Tuesday, November 3, 2009


'Hard-sell' navy targets lagging military profile

Recruiting can't keep up with attrition among sailors

By David Pugliese, The Ottawa Citizen

October 15, 2009

Canada's top sailor says the country's navy has bottomed out in its ongoing problems with recruiting, and he is cautiously optimistic about new initiatives to attract skilled personnel to the maritime force.

Military recruiting efforts have focused on the army and the need to bring in personnel for the Afghanistan war, leaving the navy's ranks depleted and ships hurting for crews.

At the same time, attrition has taken its toll, creating what officers describe as a serious and worsening situation.

The navy's commander, Vice Admiral Dean McFadden, says the force hasn't yet turned the corner on its recruiting problems, but there are positive signs.

"The bit that keeps me reasonably comfortable is that I think we've bottomed out," said McFadden, who was named as head of the navy in June. "I think people have come to understand the extent of the problem, and I'm seeing measures put in place to get it fixed."

The navy has estimated that it will be short 1,000 full-time personnel by 2011. It now has 7,900 full-time personnel and 3,345 reservists.

McFadden said the focus at recruiting centres during the past several years had been on the army.

"There is no doubt that, in order to generate the land capabilities for what is the critical mission for us in Afghanistan, there are consequences in recruiting centres," he said. "A great many of the folks there are recently back from Afghanistan, and, when a young man or woman comes in, they can't help but be impressed by that individual."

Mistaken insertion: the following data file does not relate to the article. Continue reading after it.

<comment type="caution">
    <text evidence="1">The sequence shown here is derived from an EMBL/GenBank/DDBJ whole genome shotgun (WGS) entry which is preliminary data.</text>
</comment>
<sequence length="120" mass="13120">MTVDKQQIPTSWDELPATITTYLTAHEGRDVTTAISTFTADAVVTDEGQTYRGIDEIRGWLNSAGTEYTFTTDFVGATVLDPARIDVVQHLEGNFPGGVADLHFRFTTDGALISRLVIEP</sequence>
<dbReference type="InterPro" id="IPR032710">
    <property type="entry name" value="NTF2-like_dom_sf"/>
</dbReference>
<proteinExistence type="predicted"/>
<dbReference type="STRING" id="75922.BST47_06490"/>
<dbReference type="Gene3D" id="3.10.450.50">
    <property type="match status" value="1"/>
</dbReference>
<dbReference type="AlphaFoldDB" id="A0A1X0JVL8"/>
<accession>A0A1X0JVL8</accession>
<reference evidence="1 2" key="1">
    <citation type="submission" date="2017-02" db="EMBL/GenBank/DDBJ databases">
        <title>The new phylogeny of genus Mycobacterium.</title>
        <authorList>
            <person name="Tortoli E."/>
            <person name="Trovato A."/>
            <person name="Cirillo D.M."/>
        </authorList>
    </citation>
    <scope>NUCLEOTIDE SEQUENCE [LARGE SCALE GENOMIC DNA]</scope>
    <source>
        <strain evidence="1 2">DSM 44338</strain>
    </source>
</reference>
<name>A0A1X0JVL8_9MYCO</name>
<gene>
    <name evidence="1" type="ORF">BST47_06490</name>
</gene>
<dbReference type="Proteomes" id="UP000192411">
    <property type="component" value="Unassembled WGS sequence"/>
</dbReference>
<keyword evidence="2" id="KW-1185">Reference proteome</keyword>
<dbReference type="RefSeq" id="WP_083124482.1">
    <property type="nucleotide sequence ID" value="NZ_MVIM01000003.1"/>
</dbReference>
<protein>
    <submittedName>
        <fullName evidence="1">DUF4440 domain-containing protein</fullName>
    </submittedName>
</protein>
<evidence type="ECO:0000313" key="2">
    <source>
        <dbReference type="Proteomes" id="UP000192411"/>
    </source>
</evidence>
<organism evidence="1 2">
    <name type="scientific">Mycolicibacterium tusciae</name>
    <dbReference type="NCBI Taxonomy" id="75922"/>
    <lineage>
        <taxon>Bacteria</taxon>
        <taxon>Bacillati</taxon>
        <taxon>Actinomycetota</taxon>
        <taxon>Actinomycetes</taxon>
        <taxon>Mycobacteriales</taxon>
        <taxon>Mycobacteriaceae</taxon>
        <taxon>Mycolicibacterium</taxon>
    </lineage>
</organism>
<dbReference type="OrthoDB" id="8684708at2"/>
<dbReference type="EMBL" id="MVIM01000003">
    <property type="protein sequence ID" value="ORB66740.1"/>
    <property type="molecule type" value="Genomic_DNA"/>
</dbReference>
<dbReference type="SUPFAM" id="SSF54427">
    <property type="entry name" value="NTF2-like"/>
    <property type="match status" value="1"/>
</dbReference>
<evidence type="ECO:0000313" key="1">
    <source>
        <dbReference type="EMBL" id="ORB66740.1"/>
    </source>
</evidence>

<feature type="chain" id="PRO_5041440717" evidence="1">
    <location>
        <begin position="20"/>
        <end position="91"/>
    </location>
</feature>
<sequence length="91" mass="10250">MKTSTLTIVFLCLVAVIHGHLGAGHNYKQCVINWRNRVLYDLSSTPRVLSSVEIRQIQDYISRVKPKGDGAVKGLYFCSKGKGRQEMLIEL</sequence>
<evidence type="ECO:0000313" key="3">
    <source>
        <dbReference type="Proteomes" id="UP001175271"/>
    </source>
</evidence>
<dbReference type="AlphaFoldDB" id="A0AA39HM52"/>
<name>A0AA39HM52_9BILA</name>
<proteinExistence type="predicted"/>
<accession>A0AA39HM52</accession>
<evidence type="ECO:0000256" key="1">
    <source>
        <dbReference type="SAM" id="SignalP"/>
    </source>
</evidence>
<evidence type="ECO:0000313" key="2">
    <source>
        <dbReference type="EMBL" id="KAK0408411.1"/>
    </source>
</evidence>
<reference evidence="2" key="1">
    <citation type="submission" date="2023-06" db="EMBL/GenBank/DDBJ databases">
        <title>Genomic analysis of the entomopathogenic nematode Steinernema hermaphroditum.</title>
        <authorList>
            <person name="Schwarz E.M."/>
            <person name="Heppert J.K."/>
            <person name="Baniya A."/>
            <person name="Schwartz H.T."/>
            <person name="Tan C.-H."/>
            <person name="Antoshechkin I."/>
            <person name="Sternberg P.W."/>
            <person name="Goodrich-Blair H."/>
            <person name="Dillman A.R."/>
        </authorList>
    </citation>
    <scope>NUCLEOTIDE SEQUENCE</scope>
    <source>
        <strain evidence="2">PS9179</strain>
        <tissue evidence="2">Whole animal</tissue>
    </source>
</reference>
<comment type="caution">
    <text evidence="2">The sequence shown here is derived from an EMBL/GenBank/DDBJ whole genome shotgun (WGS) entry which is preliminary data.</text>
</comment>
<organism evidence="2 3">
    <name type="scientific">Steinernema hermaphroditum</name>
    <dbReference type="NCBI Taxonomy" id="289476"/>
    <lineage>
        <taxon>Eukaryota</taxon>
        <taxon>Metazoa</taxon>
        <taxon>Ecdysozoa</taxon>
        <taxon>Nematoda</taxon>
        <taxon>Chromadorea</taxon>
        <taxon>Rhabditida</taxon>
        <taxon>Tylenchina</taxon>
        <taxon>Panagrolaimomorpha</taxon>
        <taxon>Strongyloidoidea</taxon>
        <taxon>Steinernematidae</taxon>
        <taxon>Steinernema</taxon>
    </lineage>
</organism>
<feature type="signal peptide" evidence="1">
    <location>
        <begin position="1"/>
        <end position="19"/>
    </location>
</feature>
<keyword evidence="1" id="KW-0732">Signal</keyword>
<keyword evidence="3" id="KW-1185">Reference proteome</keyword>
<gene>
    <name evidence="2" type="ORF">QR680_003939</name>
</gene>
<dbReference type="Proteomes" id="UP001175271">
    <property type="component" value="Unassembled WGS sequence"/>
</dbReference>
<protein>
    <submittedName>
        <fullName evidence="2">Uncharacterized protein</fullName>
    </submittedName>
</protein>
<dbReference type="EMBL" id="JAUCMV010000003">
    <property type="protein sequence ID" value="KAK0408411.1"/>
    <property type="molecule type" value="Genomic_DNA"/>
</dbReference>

He said there needed to be a better understanding in the Canadian Forces, not only of the navy's requirement for more sailors, but also of the necessity of technically qualified maritime recruits.

The navy has been trying to raise its profile lately, once again this summer undertaking a recruiting drive using one of its ships to visit ports in Quebec and Ontario. As well, a senior naval officer has been assigned to the Canadian Forces recruiting group, a move that McFadden hopes will raise the service's profile in that area.

"We understand we need to be more specific and targeted in our recruiting," he said.

In addition, the Canadian Forces is highlighting a subsidized education plan for naval technical occupations to interest students in community colleges.

The navy saw an increase in September in recruiting. McFadden, however, has said the overall progress of recruiting won't be known until early next year.

The navy has put more resources into supporting recruiting efforts, but while it has been successful in attracting new personnel, it hasn't been able to keep up with attrition. In addition, attrition for navy occupations is somewhat higher than those for the army or air force, a November 2008 Defence Department briefing report indicated.

"There is no doubt that the Navy, in terms of recruiting, was and remains a 'hard sell,'" the briefing concluded. "While this can be said of a number of technical occupations across the CF, the cumulative impact of consistent under-recruiting, combined with a trend to increased attrition, are having disproportionate impacts on the relatively small Naval occupations."

One of the main problems is that few Canadians know about the navy, officers say.

"Strategically, I believe that our major issue is a lack of public awareness of (the) Navy, what it does, how it does it and why it is a good life, one that Canadians should be considering actively and positively," Col. Matthew Overton, commander of the Canadian Forces Recruiting Group at CFB Borden, Ont., wrote in November 2008.

McFadden has been meeting with media outlets in an attempt to raise the navy's profile.

"We need to do a better job in explaining our purpose," he said. "What is the value of predominately young Canadian men and women choosing service, and why should they be looking at the navy? I've got a big part to play in (explaining) that."

Military officers said last year that the navy must routinely "borrow" sailors from other ships to send warships out to sea. For example, when HMCS Protecteur operated in the Indian Ocean last summer, 108 of the ship's crew of 260 were not normally assigned to that supply vessel.